One of the benefits of direct-to-consumer business is that it can try things and get immediate, indirect feedback from customers. One example is the treadmills Nike has in its stores. Store employees run analyses as people test out shoes, so customer data and delight live under one roof.
It also allows for close observation of your customer, and perhaps even the empathy that’s born from it. A manager of the hotel chain Kempinski Group once told me she can detect what a guest needs within just a few seconds, just from non-verbal cues, facial expressions, the outfit and tone of voice. She said she can immediately gauge what a customer truly wants, what mood they’re in, even what they’re going through in life. It’s a skill trained at the Ecole Hoteliere in Lausanne and other hotel schools. Hotel staff are first and foremost anthropologists, observers of human behavior.
Being close to your customers always brings insight, so it is not surprising that CEOs are eager for this kind of immersion. For 40 years now, New Jersey convenience store executive Mike Murphy has been working every Christmas in one of the company’s stores. Starbucks founder and chairman Howard Schulz did theoccasional store shift as well.
As the economist Sir Paul Collier reminds us: An increasingly complex world is less and less codifiable. Thus the ethnographer Tricia Wang insists that qualitative “thick data” must complement big data. Companies that did that work greatly outperformed their competitors: Apple (versus Nokia), Fender (versus Gibson), and Zara (versus Gap).
More and more organizations have added qualitative methods to their customer insights toolbox, including ethnographic research, persona development, or customer advisory boards. Ethnographers, for example, embed themselves in a community of customers without a hidden agenda, with no hypothesis to prove. Their research is keenly focused on personas and cultures, not typologies and segments.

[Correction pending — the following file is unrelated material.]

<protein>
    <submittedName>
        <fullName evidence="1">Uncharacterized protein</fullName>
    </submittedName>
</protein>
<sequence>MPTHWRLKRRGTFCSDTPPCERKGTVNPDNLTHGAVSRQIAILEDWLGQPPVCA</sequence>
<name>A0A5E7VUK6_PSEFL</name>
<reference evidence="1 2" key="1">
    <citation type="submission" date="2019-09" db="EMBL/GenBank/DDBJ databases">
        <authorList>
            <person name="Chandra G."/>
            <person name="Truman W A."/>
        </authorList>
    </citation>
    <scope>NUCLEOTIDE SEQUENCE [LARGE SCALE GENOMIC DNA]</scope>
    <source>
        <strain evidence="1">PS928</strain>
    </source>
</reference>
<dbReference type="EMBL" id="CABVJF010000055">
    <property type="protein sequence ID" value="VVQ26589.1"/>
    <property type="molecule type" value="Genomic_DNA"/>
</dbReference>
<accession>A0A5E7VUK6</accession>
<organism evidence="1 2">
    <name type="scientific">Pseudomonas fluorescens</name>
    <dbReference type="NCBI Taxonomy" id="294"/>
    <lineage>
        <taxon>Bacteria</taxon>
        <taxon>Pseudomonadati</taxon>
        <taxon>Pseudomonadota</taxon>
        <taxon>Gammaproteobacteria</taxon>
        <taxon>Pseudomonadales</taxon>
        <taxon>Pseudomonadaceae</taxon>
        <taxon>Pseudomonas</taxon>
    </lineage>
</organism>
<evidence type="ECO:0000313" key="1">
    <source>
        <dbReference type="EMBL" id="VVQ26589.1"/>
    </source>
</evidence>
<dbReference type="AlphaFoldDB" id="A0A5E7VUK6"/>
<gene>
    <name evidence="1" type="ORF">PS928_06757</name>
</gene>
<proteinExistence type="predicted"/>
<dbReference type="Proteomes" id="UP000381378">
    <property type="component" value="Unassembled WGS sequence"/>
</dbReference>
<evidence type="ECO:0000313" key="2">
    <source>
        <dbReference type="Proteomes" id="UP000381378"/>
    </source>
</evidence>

Being truly centered on your customer means acting like a human being and treating them like a human being as well. This might mean listening to them for longer than is comfortable or convenient.
#2 Make them suffer (a little)
One of the myths of customer-centricity is that customers only want convenience and comfort, and most appreciate efficiency and speed. Ethnographers and smart marketers, however, know that customers want to suffer a little bit.
At first glance, this seems counterintuitive. In our age, comfort is king. Instant gratification, maximum convenience, and personalization are the default modes of interaction. Soon Amazon drones will deliver to our doorstep. In Japan, you can now even order a priest visit via Amazon. So why then do people wait in line in front of a trendy restaurant or to be among the first to get the new Apple product? Why are we hiking up to the plateaus of the Alps to catch a few seconds of the bikers flying by during the Tour de France? Why such crazy and very inconvenient spectacles such as the San Fermin bull run in Pamplona?
Evolutionary psychologists believe we are still wired to compete for survival, but in most modern societies, existential threats have all but disappeared. Because we live in an environment that is significantly safer and more stable than that of our ancestors, we lack the “critical events” which assess our fitness, and give us a sense of achievement, of feeling alive. So instead we go mountain climbing, bungee jumping, skydiving, do triathlons, visit dangerous countries, or…we go to…IKEA.
IKEA has perfected the art of frustrating its customers just enough. Putting together a Billy bookcase is a chore, a painful reminder of our existential incompetence. But research has shown that the more emotional labor we put into something, the more value we assign to it. It’s also called the “IKEA effect.”